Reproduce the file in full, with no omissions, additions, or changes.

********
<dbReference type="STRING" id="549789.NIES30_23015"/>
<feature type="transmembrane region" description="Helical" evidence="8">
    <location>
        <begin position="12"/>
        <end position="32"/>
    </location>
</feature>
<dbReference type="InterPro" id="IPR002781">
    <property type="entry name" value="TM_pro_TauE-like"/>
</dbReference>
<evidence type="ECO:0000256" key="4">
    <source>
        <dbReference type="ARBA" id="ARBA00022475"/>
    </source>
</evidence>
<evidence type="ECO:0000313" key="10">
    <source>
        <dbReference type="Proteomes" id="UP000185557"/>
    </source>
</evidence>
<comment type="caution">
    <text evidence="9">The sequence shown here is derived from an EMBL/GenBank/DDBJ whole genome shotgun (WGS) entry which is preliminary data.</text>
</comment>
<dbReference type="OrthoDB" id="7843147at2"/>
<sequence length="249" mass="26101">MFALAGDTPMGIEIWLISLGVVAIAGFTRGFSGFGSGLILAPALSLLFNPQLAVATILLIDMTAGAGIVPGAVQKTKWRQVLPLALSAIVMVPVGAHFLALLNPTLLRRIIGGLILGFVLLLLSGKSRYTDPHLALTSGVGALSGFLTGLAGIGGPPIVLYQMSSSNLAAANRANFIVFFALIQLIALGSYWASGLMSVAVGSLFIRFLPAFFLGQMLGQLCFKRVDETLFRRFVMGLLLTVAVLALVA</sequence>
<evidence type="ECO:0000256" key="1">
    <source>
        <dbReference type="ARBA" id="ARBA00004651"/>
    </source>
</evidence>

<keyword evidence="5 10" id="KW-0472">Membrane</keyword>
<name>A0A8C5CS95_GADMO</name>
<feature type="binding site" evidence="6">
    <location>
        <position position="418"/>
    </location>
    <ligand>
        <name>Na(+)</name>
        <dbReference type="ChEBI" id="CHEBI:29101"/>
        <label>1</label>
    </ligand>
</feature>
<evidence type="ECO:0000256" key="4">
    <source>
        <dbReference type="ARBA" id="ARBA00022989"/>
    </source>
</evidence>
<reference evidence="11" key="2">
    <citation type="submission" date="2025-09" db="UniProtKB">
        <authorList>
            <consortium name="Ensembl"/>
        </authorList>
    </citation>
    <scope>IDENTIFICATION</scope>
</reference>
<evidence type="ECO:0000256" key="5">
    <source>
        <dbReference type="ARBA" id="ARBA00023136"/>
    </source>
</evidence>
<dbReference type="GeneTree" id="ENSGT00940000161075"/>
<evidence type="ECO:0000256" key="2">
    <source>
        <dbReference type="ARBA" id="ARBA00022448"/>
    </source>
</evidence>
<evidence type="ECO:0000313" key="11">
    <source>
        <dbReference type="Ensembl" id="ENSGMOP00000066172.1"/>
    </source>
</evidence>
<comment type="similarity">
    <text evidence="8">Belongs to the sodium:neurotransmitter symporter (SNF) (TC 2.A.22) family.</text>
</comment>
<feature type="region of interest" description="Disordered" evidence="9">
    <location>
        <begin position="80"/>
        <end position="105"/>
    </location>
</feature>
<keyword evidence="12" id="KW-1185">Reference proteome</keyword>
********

<dbReference type="STRING" id="549789.NIES30_23015"/>
<feature type="transmembrane region" description="Helical" evidence="8">
    <location>
        <begin position="12"/>
        <end position="32"/>
    </location>
</feature>
<dbReference type="InterPro" id="IPR002781">
    <property type="entry name" value="TM_pro_TauE-like"/>
</dbReference>
<evidence type="ECO:0000256" key="4">
    <source>
        <dbReference type="ARBA" id="ARBA00022475"/>
    </source>
</evidence>
<evidence type="ECO:0000313" key="10">
    <source>
        <dbReference type="Proteomes" id="UP000185557"/>
    </source>
</evidence>
<comment type="caution">
    <text evidence="9">The sequence shown here is derived from an EMBL/GenBank/DDBJ whole genome shotgun (WGS) entry which is preliminary data.</text>
</comment>
<dbReference type="OrthoDB" id="7843147at2"/>
<sequence length="249" mass="26101">MFALAGDTPMGIEIWLISLGVVAIAGFTRGFSGFGSGLILAPALSLLFNPQLAVATILLIDMTAGAGIVPGAVQKTKWRQVLPLALSAIVMVPVGAHFLALLNPTLLRRIIGGLILGFVLLLLSGKSRYTDPHLALTSGVGALSGFLTGLAGIGGPPIVLYQMSSSNLAAANRANFIVFFALIQLIALGSYWASGLMSVAVGSLFIRFLPAFFLGQMLGQLCFKRVDETLFRRFVMGLLLTVAVLALVA</sequence>
<evidence type="ECO:0000256" key="1">
    <source>
        <dbReference type="ARBA" id="ARBA00004651"/>
    </source>
</evidence>

<keyword evidence="5 10" id="KW-0472">Membrane</keyword>
<name>A0A8C5CS95_GADMO</name>
<feature type="binding site" evidence="6">
    <location>
        <position position="418"/>
    </location>
    <ligand>
        <name>Na(+)</name>
        <dbReference type="ChEBI" id="CHEBI:29101"/>
        <label>1</label>
    </ligand>
</feature>
<evidence type="ECO:0000256" key="4">
    <source>
        <dbReference type="ARBA" id="ARBA00022989"/>
    </source>
</evidence>
<reference evidence="11" key="2">
    <citation type="submission" date="2025-09" db="UniProtKB">
        <authorList>
            <consortium name="Ensembl"/>
        </authorList>
    </citation>
    <scope>IDENTIFICATION</scope>
</reference>
<evidence type="ECO:0000256" key="5">
    <source>
        <dbReference type="ARBA" id="ARBA00023136"/>
    </source>
</evidence>
<dbReference type="GeneTree" id="ENSGT00940000161075"/>
<evidence type="ECO:0000256" key="2">
    <source>
        <dbReference type="ARBA" id="ARBA00022448"/>
    </source>
</evidence>
<evidence type="ECO:0000313" key="11">
    <source>
        <dbReference type="Ensembl" id="ENSGMOP00000066172.1"/>
    </source>
</evidence>
<comment type="similarity">
    <text evidence="8">Belongs to the sodium:neurotransmitter symporter (SNF) (TC 2.A.22) family.</text>
</comment>
<feature type="region of interest" description="Disordered" evidence="9">
    <location>
        <begin position="80"/>
        <end position="105"/>
    </location>
</feature>
<keyword evidence="12" id="KW-1185">Reference proteome</keyword>